Each Rosh HaShanah, we read the horrid tale of the (Genesis 22), the almost-sacrifice of Isaac by Abraham. Commentators throughout the ages characterize this story as an example of the heights of faith. Abraham loved God so much he was willing to give up the child he waited so long to bear.
But in as much as this might have been a test of Abraham, I read the story as a clear indication that Abraham failed the test.
Consider this: Did God really command Abraham to sacrifice his son as a burnt offering? Read closely. According to one commentary, Midrash Tanhuma, it all hinges on one word – olah. In the Torah, God said to Abraham v’haaleihu sham l’olah, bring up Isaac as an olah. The Hebrew word olah, comes from the root Ayin-Lamed-Hey, meaning, “to rise up.”
Must olah here mean, “sacrifice,” as in the smoke of the sacrifice rises up? Or might it be connected rather to a more familiar word aliyah, also from the Hebrew root Ayin-Lamed-Hey, meaning “spiritual uplift?” In this reading, God only said, “raise up your son with an appreciation of your devotion to Me.” Perhaps Abraham was so dazzled to be speaking to God that he became confused. What if he misunderstood God’s intended purpose?
Rashi, the greatest Biblical commentator of all time, also hangs his interpretation on the same word. He explains (on Genesis 22:2), perhaps God was saying, “When I said to you ‘Take your son’… I did not say to you, sh’chateihu, ‘slaughter him,’ but only ha’aleihu, ‘bring him up.’ Now that you have brought him up, introduce him to Me, and then take him back down.” Instead of wanting Abraham to sacrifice Isaac, God really only wanted him to spend some spiritual “quality time” with his son. Had Abraham only paid close attention, he might have spared himself, Isaac, and Sarah a significant amount of stress and pain.
But in a strange twist, the angel of God who stopped Abraham from killing his son responds with love, not rebuke. God praised Abraham. Why would God praise him if Abraham misunderstood the command? Perhaps God, through the angel, reaffirms to Abraham how much God loves him, but also signals that Abraham and his followers should no longer employ cruel or intimidating means to show their love for God.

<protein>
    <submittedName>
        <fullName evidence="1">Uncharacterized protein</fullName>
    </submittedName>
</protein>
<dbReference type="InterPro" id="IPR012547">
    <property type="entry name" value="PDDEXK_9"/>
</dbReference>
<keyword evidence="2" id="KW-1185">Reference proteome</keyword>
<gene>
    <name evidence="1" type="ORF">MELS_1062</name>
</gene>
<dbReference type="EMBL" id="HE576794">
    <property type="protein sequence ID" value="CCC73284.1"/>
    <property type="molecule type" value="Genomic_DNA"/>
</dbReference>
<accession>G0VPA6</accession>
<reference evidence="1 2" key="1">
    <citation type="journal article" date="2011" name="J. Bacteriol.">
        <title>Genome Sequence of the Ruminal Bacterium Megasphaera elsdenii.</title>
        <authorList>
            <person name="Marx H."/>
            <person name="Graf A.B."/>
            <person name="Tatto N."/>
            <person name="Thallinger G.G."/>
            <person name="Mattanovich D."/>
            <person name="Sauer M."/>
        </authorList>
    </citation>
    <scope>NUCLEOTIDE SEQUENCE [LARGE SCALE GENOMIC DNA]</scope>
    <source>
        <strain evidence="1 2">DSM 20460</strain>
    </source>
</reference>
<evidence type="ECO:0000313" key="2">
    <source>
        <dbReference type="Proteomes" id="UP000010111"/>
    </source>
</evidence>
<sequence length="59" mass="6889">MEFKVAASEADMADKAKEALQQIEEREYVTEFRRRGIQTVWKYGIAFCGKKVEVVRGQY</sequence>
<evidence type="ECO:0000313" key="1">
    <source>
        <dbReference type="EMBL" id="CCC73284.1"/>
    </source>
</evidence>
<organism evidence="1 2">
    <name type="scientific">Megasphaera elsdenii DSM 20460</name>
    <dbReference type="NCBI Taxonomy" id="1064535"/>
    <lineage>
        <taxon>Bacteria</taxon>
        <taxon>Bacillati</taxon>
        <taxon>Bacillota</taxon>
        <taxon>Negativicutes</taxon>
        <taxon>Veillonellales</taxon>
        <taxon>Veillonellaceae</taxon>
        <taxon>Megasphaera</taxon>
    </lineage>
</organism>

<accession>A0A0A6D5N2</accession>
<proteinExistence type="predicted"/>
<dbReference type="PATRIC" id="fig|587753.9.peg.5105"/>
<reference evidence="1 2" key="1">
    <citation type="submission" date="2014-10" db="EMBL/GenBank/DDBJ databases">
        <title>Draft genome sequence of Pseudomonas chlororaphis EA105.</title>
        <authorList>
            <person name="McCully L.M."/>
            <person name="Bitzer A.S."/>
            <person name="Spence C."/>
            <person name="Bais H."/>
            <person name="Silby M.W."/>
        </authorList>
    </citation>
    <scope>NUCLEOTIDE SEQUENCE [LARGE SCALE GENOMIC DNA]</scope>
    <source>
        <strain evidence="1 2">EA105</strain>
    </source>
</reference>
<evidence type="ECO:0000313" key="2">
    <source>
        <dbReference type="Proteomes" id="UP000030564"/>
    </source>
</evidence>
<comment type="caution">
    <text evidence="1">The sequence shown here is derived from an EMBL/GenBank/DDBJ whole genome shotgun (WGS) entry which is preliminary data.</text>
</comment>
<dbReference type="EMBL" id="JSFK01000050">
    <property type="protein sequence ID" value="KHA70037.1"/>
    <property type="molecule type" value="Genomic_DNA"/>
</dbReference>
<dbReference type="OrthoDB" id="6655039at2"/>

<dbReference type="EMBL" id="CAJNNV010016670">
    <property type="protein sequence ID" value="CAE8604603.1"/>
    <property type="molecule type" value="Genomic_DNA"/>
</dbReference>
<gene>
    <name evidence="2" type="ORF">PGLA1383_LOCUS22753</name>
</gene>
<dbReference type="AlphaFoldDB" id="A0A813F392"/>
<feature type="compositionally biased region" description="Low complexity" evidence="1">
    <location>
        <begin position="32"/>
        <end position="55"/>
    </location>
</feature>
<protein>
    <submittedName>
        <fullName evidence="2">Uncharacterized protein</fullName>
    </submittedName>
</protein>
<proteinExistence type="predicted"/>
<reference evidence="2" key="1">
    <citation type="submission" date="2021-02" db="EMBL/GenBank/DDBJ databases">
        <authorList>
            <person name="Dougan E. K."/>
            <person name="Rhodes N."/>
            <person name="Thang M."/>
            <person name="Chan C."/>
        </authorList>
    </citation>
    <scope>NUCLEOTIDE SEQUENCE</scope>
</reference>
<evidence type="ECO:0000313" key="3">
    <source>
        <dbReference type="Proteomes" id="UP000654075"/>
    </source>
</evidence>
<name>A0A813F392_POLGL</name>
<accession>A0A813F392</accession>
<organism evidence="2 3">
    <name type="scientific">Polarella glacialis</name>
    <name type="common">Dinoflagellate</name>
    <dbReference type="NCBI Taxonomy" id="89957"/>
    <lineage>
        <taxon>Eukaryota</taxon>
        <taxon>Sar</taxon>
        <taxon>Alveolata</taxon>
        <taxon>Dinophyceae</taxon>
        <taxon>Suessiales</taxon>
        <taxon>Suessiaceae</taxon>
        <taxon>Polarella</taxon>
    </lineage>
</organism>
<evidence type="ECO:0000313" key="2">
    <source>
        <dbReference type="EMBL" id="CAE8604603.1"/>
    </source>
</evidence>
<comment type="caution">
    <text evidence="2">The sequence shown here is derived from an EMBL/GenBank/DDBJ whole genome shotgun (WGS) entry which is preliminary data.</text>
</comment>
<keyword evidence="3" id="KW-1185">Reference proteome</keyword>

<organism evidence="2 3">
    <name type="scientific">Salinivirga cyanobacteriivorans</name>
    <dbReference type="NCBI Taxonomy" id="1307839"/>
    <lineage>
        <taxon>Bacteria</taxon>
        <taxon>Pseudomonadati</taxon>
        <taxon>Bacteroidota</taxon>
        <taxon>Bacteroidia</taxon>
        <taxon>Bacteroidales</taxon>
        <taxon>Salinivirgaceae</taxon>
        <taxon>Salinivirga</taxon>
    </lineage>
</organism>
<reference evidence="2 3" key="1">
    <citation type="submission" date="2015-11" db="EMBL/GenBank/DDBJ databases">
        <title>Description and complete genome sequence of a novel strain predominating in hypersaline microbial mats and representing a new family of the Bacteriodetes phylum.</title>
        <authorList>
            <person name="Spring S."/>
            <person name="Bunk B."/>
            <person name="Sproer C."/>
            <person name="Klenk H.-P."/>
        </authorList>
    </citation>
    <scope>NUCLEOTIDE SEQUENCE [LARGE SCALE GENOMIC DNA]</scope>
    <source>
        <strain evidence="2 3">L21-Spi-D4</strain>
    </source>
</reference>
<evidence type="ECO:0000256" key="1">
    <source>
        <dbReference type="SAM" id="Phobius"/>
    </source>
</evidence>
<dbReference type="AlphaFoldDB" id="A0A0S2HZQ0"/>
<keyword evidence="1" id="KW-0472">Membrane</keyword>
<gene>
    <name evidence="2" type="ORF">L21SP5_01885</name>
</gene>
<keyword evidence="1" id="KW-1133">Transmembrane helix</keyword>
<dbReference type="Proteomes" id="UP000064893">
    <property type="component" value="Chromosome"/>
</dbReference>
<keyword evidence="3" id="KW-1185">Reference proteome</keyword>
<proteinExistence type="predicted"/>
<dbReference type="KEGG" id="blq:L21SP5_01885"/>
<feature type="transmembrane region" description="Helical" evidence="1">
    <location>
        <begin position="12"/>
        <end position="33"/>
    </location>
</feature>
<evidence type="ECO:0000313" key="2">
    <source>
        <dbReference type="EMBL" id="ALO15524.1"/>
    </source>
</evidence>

This need not, however, be understood as condoning Abraham’s actions. Rather, the angel’s words remind me of that parent who walked into his freshly painted house. Dad is greeted at the door by his young son who, with a big smile on his face, says, “Daddy, come see how much I love you.” The boy brings his father into the next room and proceeds to proudly show him a picture drawn in magic marker on the living room wall. It was a red heart, inside of which were the words, “Daddy, I love you.” How does a parent respond to such a display of love, especially after spending thousands of dollars to paint the house just right? Most of us would yell, and yell loudly. But if we stopped first to think about it, we might say, with tears in our eyes, “I love you too, my son. Try to use paper next time. And you may not write on the walls. But, I love you too!” Similarly, through the words of the angel, God, the patient One, who cherishes Abraham, teaches love and forgiveness as an example for future generations.
Now consider this: Prior to the Akeidah, each encounter between God and Abraham occurs in direct one-on-one conversations. But from this point on, God never again speaks to Abraham directly. All further communication is passed through an angel. Why? Because Abraham simultaneously passed and failed the test. He showed his love of God, yes, but he employed violent means to pursue that love. The use of an intermediary – the angel – proclaims a message for future generations: Abraham really didn't listen to God’s teachings of compassion, did he?
Image: Laurent de La Hyre's "Abraham Sacrificing Isaac," 1650